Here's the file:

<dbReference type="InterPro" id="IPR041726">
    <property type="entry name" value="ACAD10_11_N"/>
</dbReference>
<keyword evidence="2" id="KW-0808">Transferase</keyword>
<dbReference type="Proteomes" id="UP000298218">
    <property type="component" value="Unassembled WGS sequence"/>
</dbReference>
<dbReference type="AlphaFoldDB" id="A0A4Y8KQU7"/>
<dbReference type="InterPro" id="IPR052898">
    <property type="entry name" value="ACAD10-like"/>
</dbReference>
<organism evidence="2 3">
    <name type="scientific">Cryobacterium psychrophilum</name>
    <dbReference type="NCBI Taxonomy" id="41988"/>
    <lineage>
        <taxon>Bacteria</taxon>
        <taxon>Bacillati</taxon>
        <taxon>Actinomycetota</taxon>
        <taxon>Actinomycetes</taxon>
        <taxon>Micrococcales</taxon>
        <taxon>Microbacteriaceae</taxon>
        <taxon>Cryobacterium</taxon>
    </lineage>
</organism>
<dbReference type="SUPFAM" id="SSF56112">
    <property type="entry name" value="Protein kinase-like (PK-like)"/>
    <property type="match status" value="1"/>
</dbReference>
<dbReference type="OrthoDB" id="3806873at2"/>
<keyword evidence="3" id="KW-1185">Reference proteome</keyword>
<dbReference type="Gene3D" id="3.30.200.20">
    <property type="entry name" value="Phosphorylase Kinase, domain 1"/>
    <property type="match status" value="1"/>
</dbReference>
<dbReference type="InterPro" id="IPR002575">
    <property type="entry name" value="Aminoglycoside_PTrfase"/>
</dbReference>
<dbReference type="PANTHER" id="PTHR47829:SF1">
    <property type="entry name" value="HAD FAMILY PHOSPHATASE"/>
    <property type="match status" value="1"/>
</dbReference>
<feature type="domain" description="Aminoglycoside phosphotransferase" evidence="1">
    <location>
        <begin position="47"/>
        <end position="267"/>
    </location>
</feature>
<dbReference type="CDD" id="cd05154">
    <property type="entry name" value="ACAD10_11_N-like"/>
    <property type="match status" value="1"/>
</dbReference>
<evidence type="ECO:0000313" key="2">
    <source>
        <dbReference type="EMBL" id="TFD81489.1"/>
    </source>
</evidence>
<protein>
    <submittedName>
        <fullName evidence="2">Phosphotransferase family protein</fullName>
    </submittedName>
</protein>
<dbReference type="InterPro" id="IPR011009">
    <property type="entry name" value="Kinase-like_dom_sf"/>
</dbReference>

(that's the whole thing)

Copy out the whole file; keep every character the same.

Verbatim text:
<dbReference type="InterPro" id="IPR041726">
    <property type="entry name" value="ACAD10_11_N"/>
</dbReference>
<keyword evidence="2" id="KW-0808">Transferase</keyword>
<dbReference type="Proteomes" id="UP000298218">
    <property type="component" value="Unassembled WGS sequence"/>
</dbReference>
<dbReference type="AlphaFoldDB" id="A0A4Y8KQU7"/>
<dbReference type="InterPro" id="IPR052898">
    <property type="entry name" value="ACAD10-like"/>
</dbReference>
<organism evidence="2 3">
    <name type="scientific">Cryobacterium psychrophilum</name>
    <dbReference type="NCBI Taxonomy" id="41988"/>
    <lineage>
        <taxon>Bacteria</taxon>
        <taxon>Bacillati</taxon>
        <taxon>Actinomycetota</taxon>
        <taxon>Actinomycetes</taxon>
        <taxon>Micrococcales</taxon>
        <taxon>Microbacteriaceae</taxon>
        <taxon>Cryobacterium</taxon>
    </lineage>
</organism>
<dbReference type="SUPFAM" id="SSF56112">
    <property type="entry name" value="Protein kinase-like (PK-like)"/>
    <property type="match status" value="1"/>
</dbReference>
<dbReference type="OrthoDB" id="3806873at2"/>
<keyword evidence="3" id="KW-1185">Reference proteome</keyword>
<dbReference type="Gene3D" id="3.30.200.20">
    <property type="entry name" value="Phosphorylase Kinase, domain 1"/>
    <property type="match status" value="1"/>
</dbReference>
<dbReference type="InterPro" id="IPR002575">
    <property type="entry name" value="Aminoglycoside_PTrfase"/>
</dbReference>
<dbReference type="PANTHER" id="PTHR47829:SF1">
    <property type="entry name" value="HAD FAMILY PHOSPHATASE"/>
    <property type="match status" value="1"/>
</dbReference>
<feature type="domain" description="Aminoglycoside phosphotransferase" evidence="1">
    <location>
        <begin position="47"/>
        <end position="267"/>
    </location>
</feature>
<dbReference type="CDD" id="cd05154">
    <property type="entry name" value="ACAD10_11_N-like"/>
    <property type="match status" value="1"/>
</dbReference>
<evidence type="ECO:0000313" key="2">
    <source>
        <dbReference type="EMBL" id="TFD81489.1"/>
    </source>
</evidence>
<protein>
    <submittedName>
        <fullName evidence="2">Phosphotransferase family protein</fullName>
    </submittedName>
</protein>
<dbReference type="InterPro" id="IPR011009">
    <property type="entry name" value="Kinase-like_dom_sf"/>
</dbReference>